Sunday, September 28, 2008


It's been a long time since my last post. The hurricane, and life in general, made things hectic.

The hurricane had a much greater impact than has been depicted in the media. Things around us are fine, but I hear from friends that Houston is still a mess, and of course Galveston will be a mess for a long time.

At any rate, I wanted to post on a couple of things. First, I have read a remarkable book, and want you all to know about it. It's Identical, by Ellen Hopkins. This is normally not the kind of book I would pick up, but Ellen is a Regional Advisor with SCBWI, and I had heard good things about it, so I sank my teeth into it. And her book sank its very sharp teeth into me.

Dealing with numerous difficult issues (incest, bulimia, and mental illness, to name a few), Identical nevertheless features a protagonist who is deeply engaging. The form of the book is prose-poem. I found the language hauntingly beautiful, and I was so riveted by the plight of the central character that I wanted to jump into the pages and save her.

If you are or know of a teen girl who can handle this tough but incredible read, I really recommend it.

On another front, I'm slogging away on my third Vermont College packet, and trying my own hand at edgier teen fiction. This is way outside my comfort zone, but I'm trying to dig deep. I had such an idyllic childhood. So many kids don't.

So, I think it's really important that this edgier literature is out there. Maybe it will help someone deal with a tough hand.

Saturday, September 13, 2008


The good news for our area is that we weathered the storm very well. No power outages, much-needed but not torrential rains, and even the winds were not too terrible. Our house passed the test with flying colors; just minor items blown over.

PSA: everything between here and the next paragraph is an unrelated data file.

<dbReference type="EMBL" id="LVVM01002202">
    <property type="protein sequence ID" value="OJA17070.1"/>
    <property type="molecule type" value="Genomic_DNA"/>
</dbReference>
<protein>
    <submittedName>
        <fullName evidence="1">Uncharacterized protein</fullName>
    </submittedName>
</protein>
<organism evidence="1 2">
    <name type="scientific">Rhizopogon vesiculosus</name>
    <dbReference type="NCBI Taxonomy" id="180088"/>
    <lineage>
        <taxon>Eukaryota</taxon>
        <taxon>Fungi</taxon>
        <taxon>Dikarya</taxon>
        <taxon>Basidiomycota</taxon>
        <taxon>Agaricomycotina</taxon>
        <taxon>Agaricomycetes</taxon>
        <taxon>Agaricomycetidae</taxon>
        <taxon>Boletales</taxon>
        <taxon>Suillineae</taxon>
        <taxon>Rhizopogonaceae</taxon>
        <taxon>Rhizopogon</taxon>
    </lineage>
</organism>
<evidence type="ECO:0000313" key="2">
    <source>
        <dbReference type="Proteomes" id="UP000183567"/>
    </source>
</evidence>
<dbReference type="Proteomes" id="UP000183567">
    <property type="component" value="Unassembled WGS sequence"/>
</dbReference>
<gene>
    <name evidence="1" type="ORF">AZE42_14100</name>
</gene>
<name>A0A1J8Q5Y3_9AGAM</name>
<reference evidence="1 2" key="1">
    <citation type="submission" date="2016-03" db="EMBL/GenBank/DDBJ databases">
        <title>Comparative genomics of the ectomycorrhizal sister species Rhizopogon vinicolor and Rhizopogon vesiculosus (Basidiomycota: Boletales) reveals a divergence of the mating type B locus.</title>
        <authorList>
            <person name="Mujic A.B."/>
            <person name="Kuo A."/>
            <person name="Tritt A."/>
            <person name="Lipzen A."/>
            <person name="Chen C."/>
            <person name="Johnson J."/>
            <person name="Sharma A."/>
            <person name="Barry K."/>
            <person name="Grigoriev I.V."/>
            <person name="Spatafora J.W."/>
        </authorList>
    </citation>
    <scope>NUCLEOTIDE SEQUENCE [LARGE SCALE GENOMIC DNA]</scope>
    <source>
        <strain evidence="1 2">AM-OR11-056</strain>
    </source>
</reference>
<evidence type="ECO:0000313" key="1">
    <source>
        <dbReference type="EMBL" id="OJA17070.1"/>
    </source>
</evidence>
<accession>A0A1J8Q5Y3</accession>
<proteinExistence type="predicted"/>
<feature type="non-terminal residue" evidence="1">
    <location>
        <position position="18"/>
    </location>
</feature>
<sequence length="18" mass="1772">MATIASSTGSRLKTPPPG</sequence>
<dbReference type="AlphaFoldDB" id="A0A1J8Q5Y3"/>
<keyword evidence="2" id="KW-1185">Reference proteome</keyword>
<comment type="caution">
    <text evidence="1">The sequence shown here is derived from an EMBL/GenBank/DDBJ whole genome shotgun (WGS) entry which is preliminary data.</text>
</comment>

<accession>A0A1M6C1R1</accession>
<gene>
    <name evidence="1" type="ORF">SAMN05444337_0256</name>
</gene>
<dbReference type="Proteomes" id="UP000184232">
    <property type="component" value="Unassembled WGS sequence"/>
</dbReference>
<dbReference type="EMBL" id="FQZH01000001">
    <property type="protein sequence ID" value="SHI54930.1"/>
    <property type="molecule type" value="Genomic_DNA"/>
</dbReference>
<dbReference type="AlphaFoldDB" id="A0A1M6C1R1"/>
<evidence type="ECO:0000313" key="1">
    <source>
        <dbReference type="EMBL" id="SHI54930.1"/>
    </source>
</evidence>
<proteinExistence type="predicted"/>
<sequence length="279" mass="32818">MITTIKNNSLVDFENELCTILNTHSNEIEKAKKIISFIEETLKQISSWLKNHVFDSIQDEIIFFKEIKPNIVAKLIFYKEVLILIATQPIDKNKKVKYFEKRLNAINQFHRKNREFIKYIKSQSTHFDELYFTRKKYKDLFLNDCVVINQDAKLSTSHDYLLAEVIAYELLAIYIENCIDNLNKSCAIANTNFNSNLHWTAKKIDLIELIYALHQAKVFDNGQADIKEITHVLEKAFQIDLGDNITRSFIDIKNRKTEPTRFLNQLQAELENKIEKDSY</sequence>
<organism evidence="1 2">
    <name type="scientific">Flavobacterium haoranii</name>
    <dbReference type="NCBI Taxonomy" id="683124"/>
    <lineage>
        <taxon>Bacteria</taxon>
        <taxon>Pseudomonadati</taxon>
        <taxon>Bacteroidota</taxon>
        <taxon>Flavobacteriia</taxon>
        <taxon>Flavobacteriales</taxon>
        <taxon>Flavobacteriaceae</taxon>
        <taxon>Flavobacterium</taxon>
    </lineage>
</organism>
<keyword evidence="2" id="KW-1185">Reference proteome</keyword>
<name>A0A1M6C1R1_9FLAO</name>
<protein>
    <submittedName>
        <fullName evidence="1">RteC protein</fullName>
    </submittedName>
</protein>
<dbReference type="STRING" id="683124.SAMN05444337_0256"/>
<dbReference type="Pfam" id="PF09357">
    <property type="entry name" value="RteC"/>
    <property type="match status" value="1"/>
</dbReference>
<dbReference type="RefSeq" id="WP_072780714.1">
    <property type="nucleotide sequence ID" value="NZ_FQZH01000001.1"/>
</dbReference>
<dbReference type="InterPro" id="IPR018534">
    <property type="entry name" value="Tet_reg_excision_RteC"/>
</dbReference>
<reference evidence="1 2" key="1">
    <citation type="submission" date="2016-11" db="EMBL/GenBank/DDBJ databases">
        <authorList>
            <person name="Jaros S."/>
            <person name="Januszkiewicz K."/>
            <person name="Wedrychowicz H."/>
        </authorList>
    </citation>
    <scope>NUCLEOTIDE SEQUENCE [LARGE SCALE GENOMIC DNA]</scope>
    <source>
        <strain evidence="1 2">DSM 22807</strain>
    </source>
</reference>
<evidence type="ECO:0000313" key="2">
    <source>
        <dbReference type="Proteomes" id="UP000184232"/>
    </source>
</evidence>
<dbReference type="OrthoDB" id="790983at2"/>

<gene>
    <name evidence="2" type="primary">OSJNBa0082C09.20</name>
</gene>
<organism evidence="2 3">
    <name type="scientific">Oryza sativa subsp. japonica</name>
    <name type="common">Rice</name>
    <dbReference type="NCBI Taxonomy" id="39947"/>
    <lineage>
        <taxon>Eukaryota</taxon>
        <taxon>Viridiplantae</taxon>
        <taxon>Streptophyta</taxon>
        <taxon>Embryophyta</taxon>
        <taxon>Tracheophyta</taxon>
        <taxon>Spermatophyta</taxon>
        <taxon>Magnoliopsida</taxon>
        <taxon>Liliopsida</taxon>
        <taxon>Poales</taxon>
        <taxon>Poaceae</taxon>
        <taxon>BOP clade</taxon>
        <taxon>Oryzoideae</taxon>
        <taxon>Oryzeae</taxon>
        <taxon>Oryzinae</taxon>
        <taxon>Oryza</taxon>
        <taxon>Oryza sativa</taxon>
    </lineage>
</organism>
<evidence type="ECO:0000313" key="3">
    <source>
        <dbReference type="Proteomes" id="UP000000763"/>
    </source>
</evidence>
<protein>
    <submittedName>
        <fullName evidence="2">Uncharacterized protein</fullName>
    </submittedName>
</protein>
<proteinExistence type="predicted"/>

But the news is not so good in Galveston and Houston, where there is no power, windows were blown out of skyscrapers, and streets are flooded. This was a devastating storm, and in the next few days we'll see just how bad it really was.

My son and I are planning a trip to the volunteer center to see what needs to be done. We have lots of evacuees here in our hotels and shelters.

Friday, September 12, 2008

Hunkering Down

We are all watching Ike with trepidation around here...I've been around and around my yard, looking for anything that might fly away, and then I think "100 mph winds? I'll be lucky if the roof doesn't fly away."

Anyway, schools are closed and we've been told to stay off the roads. I provisioned earlier so I'm just watching the weather channel and keeping fingers crossed. Needless to say, not much writing is getting done today.

Although, really - isn't that the best time to disappear into a magical world that is within your control?

Tuesday, September 9, 2008

Slightly Askew

I've been thinking about this topic a great deal lately, because all my friends are discussing it, so hey, here goes nothing.

To self-publish or not to self-publish?